"Fiji is angry" was the first response from the Fijian interim government to the leaders of its Pacific neighbours warning it risked suspension from the Pacific Islands Forum if it did not hold elections by March.
The Pacific Island leaders yesterday put Fiji on notice that if there was no clear commitment to March elections in Fiji by the end of the year, they will consider suspending the country - in what would be the first suspension in the forum's 39 years of existence.
Last night, Fiji's interim foreign minister Ratu Epeli Nailatikau gave the first response from the interim government, saying "Fiji is angry". He said it was an "unfortunate" statement from the leaders, which did not show an understanding of Fiji. He also claimed the forum was being "misused" by New Zealand and Australia.
Commodore Frank Bainimarama committed to the March deadline at the forum last year but pulled back from it in June this year, saying electoral reforms were needed first. Last week he decided to boycott the forum in Niue this week and threatened to pull Fiji out of the forum if it continued to insist on elections by March.
The forum's unanimous statement yesterday condemns his refusal to turn up at the forum to account for his backdown, and also rejects his claims an election could not be held by March.
Forum chair Toke Talagi said the leaders were willing to work with Fiji, but a "strong statement" was necessary to ensure the forum was not dismissed as a body which "should just be ignored".
Yesterday Prime Minister Helen Clark said if Fiji carried through with its threats to walk out of the forum, it risked losing significant aid and development funding. The European Union has already held back paying a multimillion dollar contribution to the sugar industry because of the coup.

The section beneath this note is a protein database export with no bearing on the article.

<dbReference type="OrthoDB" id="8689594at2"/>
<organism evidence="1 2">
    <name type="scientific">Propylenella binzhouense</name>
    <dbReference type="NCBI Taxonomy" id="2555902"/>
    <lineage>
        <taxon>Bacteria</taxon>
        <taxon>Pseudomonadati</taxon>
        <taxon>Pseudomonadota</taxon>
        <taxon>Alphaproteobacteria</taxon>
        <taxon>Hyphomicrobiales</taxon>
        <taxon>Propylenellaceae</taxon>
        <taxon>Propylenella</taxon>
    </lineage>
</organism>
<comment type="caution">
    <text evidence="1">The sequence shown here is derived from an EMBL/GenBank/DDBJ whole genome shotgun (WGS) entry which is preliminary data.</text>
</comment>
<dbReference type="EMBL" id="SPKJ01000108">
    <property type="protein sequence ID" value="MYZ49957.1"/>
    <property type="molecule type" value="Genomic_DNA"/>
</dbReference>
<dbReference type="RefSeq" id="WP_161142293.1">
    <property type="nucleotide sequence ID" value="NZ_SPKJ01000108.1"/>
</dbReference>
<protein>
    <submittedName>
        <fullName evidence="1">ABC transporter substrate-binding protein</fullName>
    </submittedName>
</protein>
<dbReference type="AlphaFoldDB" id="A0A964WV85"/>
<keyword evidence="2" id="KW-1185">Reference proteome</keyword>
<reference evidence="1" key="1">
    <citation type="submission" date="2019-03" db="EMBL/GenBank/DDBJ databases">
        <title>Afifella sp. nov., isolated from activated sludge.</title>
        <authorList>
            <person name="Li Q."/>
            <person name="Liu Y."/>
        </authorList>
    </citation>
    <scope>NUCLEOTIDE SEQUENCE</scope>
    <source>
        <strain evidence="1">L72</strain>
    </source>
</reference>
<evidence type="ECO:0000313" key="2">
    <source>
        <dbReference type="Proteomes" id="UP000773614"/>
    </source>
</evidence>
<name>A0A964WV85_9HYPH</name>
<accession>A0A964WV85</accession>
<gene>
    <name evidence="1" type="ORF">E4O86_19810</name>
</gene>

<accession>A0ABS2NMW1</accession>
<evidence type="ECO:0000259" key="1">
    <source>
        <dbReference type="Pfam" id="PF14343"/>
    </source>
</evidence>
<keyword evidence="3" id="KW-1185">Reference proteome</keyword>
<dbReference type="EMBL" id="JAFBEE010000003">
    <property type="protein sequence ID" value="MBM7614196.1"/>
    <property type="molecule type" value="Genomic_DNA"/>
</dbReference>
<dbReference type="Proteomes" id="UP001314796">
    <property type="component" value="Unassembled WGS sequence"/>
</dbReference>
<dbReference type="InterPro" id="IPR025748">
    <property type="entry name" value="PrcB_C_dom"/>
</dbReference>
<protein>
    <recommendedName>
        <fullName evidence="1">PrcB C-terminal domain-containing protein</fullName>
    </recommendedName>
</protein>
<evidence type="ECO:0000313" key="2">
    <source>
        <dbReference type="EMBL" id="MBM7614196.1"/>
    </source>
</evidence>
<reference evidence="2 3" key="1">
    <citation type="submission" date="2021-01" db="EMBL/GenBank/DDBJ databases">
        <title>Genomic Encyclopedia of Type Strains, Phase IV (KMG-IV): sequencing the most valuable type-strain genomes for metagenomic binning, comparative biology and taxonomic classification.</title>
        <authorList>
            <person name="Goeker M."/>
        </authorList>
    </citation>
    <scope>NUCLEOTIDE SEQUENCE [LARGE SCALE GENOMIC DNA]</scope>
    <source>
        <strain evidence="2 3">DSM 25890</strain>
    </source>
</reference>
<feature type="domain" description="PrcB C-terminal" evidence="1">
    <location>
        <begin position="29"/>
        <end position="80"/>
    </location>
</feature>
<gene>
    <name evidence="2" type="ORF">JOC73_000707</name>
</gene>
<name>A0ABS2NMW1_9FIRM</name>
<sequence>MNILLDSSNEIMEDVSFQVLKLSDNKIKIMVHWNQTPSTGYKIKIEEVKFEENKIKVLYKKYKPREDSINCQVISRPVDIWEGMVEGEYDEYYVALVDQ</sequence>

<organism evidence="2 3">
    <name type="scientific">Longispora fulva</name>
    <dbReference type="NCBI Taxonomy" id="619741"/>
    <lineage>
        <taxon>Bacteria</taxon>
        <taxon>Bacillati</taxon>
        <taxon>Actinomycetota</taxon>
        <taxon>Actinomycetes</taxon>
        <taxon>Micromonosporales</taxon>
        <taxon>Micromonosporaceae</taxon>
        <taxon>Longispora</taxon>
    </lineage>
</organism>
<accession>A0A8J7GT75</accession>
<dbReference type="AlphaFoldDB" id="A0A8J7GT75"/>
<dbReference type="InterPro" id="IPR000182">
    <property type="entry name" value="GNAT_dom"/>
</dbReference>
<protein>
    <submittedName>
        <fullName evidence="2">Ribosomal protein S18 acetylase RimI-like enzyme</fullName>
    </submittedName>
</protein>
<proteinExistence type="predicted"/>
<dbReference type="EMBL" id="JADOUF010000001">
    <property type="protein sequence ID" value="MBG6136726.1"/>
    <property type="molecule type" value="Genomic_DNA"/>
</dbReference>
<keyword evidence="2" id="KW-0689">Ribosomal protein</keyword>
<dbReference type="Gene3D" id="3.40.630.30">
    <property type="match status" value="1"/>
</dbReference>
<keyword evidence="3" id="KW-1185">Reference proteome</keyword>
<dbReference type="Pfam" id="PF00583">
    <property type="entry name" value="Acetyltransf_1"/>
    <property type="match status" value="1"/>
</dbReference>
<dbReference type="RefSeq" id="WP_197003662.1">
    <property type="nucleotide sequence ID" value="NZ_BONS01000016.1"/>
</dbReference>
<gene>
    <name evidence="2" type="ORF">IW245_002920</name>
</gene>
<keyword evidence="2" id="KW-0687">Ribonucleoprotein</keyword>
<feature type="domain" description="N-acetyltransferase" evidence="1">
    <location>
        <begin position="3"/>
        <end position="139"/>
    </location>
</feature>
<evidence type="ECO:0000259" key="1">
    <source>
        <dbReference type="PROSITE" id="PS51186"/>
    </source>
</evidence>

"In practical terms I don't think there's any prospect of Fiji restoring its relations with its very important donors if it goes down a road of refusing to engage with the forum," Helen Clark said. "Were he just now to slam the door on the forum and walk away, that's a pretty powerful message the European Union is going to hear."
However, Mahendra Chaudhary, who resigned this month as a minister in the interim government, told Fijivillage.com the forum would suffer more than Fiji if it was suspended and said it was time island states took an "assertive position" to ensure they were not "pushed around" by New Zealand and Australia.
"I don't think in the long term Fiji has much to lose if it's not a member of the forum. I myself had reservations about the usefulness of the forum."
The unanimity behind the statement also puts paid to Commodore Bainimarama's belief that some of the smaller nations supported him having more leeway over the election date.
Ousted Prime Minister Laesinia Qarase said he hoped the interim government would sit down "without emotions" to consider the recommendation, according to Fijivillage.com. He said it was possible to have elections in the time frame under the constitution.
"The interim government has been making excuses all this time simply for the purpose of delaying elections."